A riddle and devilish rhyme as a light-hearted post for R: rhythm and rhyme …
As I was going to St Ives,
I met a man with seven wives,
Each wife had seven sacks,
Each cat had seven cats,
Each cat had seven kits:
Kits, cats, sacks, and wives,
How many were there going to St Ives?
Answers on a postcard please!!!
This a traditional English-language nursery rhyme in the form of a riddle. Its Roud Folk Song index number is 19772. I wrote about the Roud data base and the unknown Royal babe at that time on 22nd July 2013 – the index is not Cornish, but that baby will be anon, but it’s interesting information (well I think so!).
|Part of the Rhind Papyrus - now in the British Museum|
A similar problem to this riddle is found in the Rhind Mathematical Papyrus (problem 79) dated to around 1650BC. I shall stop here ... and let you wander over to Wikipedia to check out the answers to the Roud, Rhind, Riddle …
|Looking east towards Plymouth, Devon|
Now we take on the devil … he who dared cross the Tamar, the river boundary between Devon and Cornwall, rapaciously rambling towards Launceston … who but rapidly turned on his heel back to Devon for fear of ending up as pasty filling?!
|Depiction of the Devil as seen|
in the Codex Gigas: The Devil's
Bible (13th C Bohemia)
The poor devil having sweated to get down to Cornwall found that the Tamar was a damp and miserable barrier – and to his horror … that various kinds of pie were customary; he feared that devilly pie might be up next on the Cornish menus.
He was also dumbfounded to come across another blogger in this confounded A-Z Challenge, those 21st century bods write about, in that April Fool of a month ... and that is Annalisa Crawford, who would have goaded the devil on, as he hot-footed it past her town of Essa (Saltash), with the devilly encouraging words of we need new blood ...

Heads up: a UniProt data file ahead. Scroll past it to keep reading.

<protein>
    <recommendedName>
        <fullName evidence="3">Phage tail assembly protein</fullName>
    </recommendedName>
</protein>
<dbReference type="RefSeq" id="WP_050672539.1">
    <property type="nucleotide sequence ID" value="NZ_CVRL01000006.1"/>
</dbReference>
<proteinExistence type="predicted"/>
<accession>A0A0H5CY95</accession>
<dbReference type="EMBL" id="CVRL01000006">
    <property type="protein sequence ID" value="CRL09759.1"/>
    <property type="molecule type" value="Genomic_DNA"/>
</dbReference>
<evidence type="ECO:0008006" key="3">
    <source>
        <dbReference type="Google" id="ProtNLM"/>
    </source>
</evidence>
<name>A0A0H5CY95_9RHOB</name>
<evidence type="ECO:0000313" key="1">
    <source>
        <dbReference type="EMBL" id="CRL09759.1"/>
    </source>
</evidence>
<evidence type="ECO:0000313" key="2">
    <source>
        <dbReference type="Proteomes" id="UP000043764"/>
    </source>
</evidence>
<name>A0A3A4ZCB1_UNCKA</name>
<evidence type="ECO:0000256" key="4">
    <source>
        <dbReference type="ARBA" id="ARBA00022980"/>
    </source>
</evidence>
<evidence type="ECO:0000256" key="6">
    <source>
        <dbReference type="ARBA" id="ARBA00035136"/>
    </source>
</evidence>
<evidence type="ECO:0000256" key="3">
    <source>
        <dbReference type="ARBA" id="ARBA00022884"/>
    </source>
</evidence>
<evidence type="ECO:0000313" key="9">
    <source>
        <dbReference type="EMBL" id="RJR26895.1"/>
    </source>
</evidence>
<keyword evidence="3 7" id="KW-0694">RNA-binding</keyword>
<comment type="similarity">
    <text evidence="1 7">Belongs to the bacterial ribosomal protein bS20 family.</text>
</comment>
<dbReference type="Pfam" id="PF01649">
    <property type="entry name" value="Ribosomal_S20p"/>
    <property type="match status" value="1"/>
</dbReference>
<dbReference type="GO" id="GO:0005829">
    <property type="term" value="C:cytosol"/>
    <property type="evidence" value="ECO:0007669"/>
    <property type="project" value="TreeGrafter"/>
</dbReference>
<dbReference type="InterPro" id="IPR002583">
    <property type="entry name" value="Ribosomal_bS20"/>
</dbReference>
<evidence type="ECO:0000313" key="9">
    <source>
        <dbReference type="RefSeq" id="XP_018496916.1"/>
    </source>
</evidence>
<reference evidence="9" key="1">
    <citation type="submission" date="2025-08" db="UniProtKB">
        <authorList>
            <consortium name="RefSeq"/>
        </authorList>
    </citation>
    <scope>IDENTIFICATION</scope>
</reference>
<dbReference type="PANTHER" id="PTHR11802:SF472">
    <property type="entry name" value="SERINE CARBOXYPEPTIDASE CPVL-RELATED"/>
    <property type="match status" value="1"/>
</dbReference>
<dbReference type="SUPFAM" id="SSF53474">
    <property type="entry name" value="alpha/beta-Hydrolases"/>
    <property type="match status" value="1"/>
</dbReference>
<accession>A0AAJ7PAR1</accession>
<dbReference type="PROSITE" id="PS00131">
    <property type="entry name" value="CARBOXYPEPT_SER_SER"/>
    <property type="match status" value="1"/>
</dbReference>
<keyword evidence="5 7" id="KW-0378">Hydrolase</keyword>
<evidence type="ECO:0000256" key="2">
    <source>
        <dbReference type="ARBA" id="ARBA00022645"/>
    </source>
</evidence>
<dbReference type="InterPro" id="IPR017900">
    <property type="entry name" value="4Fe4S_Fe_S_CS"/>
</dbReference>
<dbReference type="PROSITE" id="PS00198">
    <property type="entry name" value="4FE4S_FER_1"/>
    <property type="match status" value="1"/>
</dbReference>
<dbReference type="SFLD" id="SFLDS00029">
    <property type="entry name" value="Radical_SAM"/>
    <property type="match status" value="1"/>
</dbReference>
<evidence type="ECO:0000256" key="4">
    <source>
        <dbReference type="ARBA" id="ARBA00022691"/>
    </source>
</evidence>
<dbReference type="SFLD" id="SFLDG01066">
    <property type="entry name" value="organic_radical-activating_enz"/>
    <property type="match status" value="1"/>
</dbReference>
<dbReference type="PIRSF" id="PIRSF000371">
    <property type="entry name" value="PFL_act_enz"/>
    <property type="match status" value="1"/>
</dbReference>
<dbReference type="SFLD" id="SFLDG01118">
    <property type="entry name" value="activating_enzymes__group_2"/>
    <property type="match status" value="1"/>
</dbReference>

The legend is set to music in the traditional Cornish folk song:
Fish and Tin and Copper
Old Nick, as he was wont to do
Was Wand’ring up and down
To see what mischief he could brew,
And made for Launceston-town.
For ‘tis fish and tin and copper, boys
And Tre and Pol and Pen,
And one and all we may rejoice
That we are Cornishmen.
Across the Tamar he had come
Though you might think it strange,
And having left his Devon home
Tried Cornwall for a change.
Now when to Launceston he grew near,
A-skipping o’er the sod,
He spied a rustic cottage there
With windows all abroad.
And in the kitchen might be seen
A dame with knife in hand,
Who cut and slashed and chopped, I ween
To make a pasty grand.
“Good Mornin’, Missus, what is that?”
“Of all sorts, is a daub.
‘Tis beef and mutton, pork and fat,
Potatoes, leeks and squab.”
“A Cornish pasty, sure”, says she,
“And if thou doesn’t mind,
I soon shall start to cut up thee
And put ye in, you’ll find!”
In fear he turned and straight did flee
Across the Tamar green
And since that day in Cornwall
He has never more been seen!
|c/o Tin Fish, California|
That is R for Rhythm and Rhyme with a Riddle for Rhind, mathematical Rumblers, all recorded in the Roud Index … from Aspects of British Cornish …
Roud Index – my post: “PuppyDog’s Tails or Sugar and Spice” … and the next one will be born soon … Sugar or Spice?
Wikipedia – “As I wasgoing to St Ives …”
Wikipedia – Rhind Mathematical Papyrus problem
Positive Letters Inspirational Stories